What's a serial reader to do?
My friend Roz just finished Trollope's Chronicles of Barsetshire series and she doesn't know where to turn next. And don't bother saying the Palliser novels because she finished those this year as well. In fact, she read both series in the span of two years all the while voraciously reading a million other things. I suggested there are lots of other Trollope novels to read (thirty-five others, in fact) but I think she will miss the serial form as much as the fact that it is Trollope. And when I say "serial form" here, I don't mean a long Victorian novel that was serialized in a newspaper or periodical, I mean a multi-novel series like the Barset and Palliser novels. So what say all of you? Where should she go next? I haven't read The Forsyte Saga or A Dance to the Music of Time, so I have no idea if those would be appropriate. Is The Forsyte Saga even made up of separate novels? I have read The Alexandria Quartet by Lawrence Durrell, and as much as I liked it, I am not sure it is a good replacement for Trollope. Is Miss Read (may she rest in peace) too simple? Thoughts?
And speaking of Roz...
It just occurred to me that you all would like Roz and her wife Layla. First and foremost because they are readers, but also the fact that I met them thanks to their acquaintance with blogosphere luminaries Polly (Novel Insights),Claire (Paperback Reader) and (I think) Simon (Savidge Reads). They were all part of a book club in London. When Roz got a VIJ (very important job) in Washington, DC, those bloggers said "you should meet Thomas". And so she has. Always happy to have bookish friends, I wasted no time in getting acquainted with Roz and Layla.
Meeting them within the first week of their arrival in the United States, I stopped into Kramerbooks to find an American novel or two to welcome them. My enthusiasm in choosing American novels for them bordered on the evangelical. I ended up choosing five novels each representing a different geographic part of the U.S.: Main Street for the Midwest, A Confederacy of Dunces for New Orleans, Paul Auster's Brooklyn Follies for New York, Then We Came to End by Joshua Ferris for Chicago (which is also the Midwest but in a much different way than Main Street) and of course they needed a novel about their new home, so I chose Ward Just's brilliant Echo House about a dynastic political family in old Washington. (I realize I totally missed the West Coast, but nothing popped into my head as I hastily purchased the five books.) The best part about choosing these books for Roz and Layla, is that they actually read them with alacrity and, while they liked some more than others, didn't find a dud among them. And what is more gratifying for a book lover than to have someone enjoy one of your recommendations? How many times have you given, or lent, or recommended a book to someone only to have the book go unread? I might now be afraid to recommend anything else to them lest I choose a clunker.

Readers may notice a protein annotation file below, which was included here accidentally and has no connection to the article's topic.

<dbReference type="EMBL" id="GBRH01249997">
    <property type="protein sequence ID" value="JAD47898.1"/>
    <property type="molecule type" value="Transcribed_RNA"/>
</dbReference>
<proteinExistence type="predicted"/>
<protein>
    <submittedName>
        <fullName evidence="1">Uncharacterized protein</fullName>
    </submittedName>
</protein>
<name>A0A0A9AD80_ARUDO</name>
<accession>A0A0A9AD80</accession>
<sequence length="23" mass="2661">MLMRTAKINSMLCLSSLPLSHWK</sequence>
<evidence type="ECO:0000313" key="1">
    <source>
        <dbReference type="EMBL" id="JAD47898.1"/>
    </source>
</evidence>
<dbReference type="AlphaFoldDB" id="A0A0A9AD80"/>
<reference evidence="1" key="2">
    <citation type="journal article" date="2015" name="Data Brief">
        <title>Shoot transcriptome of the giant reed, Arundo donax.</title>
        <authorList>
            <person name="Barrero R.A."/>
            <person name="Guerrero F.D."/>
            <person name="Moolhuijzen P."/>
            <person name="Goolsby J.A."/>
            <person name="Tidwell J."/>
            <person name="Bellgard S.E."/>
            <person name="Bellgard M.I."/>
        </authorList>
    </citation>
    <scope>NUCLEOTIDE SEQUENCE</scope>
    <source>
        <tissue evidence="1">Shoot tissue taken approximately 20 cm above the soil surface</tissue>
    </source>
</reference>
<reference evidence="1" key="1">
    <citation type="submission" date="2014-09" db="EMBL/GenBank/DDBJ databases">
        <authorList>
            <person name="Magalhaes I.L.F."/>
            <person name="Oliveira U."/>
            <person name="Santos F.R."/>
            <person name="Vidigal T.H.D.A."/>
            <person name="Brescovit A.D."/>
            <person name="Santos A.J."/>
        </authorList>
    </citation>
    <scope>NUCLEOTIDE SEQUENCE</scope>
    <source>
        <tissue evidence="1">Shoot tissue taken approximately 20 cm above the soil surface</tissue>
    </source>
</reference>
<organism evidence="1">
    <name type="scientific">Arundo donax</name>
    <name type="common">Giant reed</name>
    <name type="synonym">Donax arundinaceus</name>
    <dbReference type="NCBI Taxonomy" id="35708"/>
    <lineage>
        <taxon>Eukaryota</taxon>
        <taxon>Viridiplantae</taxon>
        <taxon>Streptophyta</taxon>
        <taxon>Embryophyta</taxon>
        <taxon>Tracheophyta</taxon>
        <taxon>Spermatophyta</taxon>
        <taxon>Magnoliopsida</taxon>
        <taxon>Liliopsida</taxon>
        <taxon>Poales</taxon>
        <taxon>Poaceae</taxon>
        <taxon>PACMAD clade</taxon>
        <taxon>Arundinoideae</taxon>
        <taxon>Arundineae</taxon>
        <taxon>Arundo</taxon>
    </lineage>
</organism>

And Roz and Layla are convinced that, despite the fact that I didn't like the movie (twice), I will indeed like Cold Comfort Farm. So they bought me a wonderful Penguin edition. I wonder if they know that the cover illustrations are by another Roz (Chast) who does lots of illustrating for The New Yorker?
Muriel Spark Reading Week is coming up
Mustn't forget that Muriel Spark Reading week begins on April 23rd. Simon of Stuck-in-a-Book and Harriet at Harriet Devine's Blog will be hosting the festivities. I am definitely going to read at least one Spark novel so I can join in. Spark's work is funny and subversive and quirky and she was prolific. I have read about 12 of her novels to date and am excited to see which one I read next. I have a few on the TBR pile to choose from.
Two Sentence Reviews
Gideon Planish by Sinclair Lewis: Con artist makes a living proselytizing about intellectual nonsense not unlike modern think tanks. Good if you are in the mood for the satirical dry wit of Sinclair Lewis and have already read his masterpieces.
The Pursuit of Love by Nancy Mitford: A satisfying and often funny family saga from interwar England that will leave you craving the other two books in the trilogy. Will also leave you wondering why no one ever mentions Don't Tell Alfred, the third book in the trilogy.
A Glass of Blessing by Barbara Pym: I don't know why this was in my TBR pile since I read it back in 2002. Pym is brilliant and based on this experience, I think her novels are the kind one can read over and over.
Rhapsody by Dorothy Edwards: A collection of short stories most of which have music and musicians as part of the story. All are about love (both requited and unrequited) and relationships and, oddly, all are told from the perspective of a male character.
Bossypants by Tina Fey: A quick, fun read IF you are Tina Fey fan. I only needed one sentence for this one.